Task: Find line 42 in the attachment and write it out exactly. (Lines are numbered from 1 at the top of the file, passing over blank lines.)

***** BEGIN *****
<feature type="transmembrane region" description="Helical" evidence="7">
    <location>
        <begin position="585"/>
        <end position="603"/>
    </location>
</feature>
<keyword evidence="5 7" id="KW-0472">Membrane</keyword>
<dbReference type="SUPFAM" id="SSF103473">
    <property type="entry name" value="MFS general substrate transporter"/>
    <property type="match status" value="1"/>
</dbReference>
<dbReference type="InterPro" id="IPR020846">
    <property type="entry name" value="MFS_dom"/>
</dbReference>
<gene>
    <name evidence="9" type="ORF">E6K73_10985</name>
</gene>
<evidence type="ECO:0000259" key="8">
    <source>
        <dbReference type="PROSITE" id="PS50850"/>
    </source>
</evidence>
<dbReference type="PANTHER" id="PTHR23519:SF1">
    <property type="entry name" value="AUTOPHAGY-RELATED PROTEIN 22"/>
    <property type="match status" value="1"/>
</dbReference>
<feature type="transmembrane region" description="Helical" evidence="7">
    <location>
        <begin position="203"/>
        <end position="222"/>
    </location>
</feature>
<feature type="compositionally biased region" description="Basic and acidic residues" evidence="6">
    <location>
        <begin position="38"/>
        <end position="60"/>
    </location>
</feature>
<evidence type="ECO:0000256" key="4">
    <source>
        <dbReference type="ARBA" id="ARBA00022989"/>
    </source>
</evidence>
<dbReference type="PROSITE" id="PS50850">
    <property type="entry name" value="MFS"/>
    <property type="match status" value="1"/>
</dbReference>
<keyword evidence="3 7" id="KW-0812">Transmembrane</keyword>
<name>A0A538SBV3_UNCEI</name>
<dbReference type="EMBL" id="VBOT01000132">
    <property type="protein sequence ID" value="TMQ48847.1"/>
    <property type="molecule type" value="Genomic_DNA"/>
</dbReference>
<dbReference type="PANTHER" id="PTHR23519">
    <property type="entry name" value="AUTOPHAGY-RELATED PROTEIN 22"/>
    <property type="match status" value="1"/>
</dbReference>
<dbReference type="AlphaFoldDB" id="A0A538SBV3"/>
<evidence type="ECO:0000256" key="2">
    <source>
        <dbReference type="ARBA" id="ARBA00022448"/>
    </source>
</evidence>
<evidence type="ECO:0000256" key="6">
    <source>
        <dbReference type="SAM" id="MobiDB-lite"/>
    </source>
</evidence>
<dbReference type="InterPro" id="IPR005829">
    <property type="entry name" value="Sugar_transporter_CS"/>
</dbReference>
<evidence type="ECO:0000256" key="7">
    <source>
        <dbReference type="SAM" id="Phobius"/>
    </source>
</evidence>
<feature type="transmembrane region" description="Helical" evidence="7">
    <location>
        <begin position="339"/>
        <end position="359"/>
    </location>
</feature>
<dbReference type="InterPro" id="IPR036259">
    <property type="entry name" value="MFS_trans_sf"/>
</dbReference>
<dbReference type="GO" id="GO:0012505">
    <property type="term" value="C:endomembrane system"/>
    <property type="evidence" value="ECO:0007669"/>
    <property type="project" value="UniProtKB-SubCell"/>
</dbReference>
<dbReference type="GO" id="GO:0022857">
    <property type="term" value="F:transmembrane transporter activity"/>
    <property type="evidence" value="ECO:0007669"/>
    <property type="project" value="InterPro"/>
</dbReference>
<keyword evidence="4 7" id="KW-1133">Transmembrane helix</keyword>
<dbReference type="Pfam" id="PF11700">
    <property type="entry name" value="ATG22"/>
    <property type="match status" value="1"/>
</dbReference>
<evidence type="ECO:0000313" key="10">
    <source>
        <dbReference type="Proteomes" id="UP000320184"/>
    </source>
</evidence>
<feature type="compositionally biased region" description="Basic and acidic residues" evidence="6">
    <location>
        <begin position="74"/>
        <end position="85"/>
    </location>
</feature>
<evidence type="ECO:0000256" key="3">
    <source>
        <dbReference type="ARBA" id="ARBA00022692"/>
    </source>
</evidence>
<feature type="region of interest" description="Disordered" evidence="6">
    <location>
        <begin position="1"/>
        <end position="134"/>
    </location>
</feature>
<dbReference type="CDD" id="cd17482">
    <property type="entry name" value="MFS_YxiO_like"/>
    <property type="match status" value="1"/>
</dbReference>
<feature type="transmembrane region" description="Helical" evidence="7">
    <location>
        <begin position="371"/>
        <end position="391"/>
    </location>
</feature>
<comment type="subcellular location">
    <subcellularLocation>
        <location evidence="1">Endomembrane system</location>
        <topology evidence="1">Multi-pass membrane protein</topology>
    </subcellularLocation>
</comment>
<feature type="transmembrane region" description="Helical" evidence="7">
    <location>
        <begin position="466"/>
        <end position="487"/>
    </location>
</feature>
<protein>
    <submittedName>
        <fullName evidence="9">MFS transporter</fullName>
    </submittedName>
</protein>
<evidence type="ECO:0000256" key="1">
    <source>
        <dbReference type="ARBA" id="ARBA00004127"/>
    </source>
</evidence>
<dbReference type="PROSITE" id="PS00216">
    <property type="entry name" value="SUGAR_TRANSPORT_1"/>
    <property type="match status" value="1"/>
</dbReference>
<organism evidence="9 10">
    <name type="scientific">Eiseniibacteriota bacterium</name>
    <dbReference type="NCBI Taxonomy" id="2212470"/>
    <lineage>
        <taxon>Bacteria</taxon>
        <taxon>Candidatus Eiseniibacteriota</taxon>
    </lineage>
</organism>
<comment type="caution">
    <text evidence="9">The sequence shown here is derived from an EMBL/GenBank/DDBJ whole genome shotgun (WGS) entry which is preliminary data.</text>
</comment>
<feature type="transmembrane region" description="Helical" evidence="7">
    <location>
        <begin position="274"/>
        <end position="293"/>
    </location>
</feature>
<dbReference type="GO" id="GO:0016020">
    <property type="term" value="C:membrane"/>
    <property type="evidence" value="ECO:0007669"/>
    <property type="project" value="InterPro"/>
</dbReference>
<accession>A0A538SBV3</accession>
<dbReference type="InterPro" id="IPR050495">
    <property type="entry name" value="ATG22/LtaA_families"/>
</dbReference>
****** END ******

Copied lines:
    </source>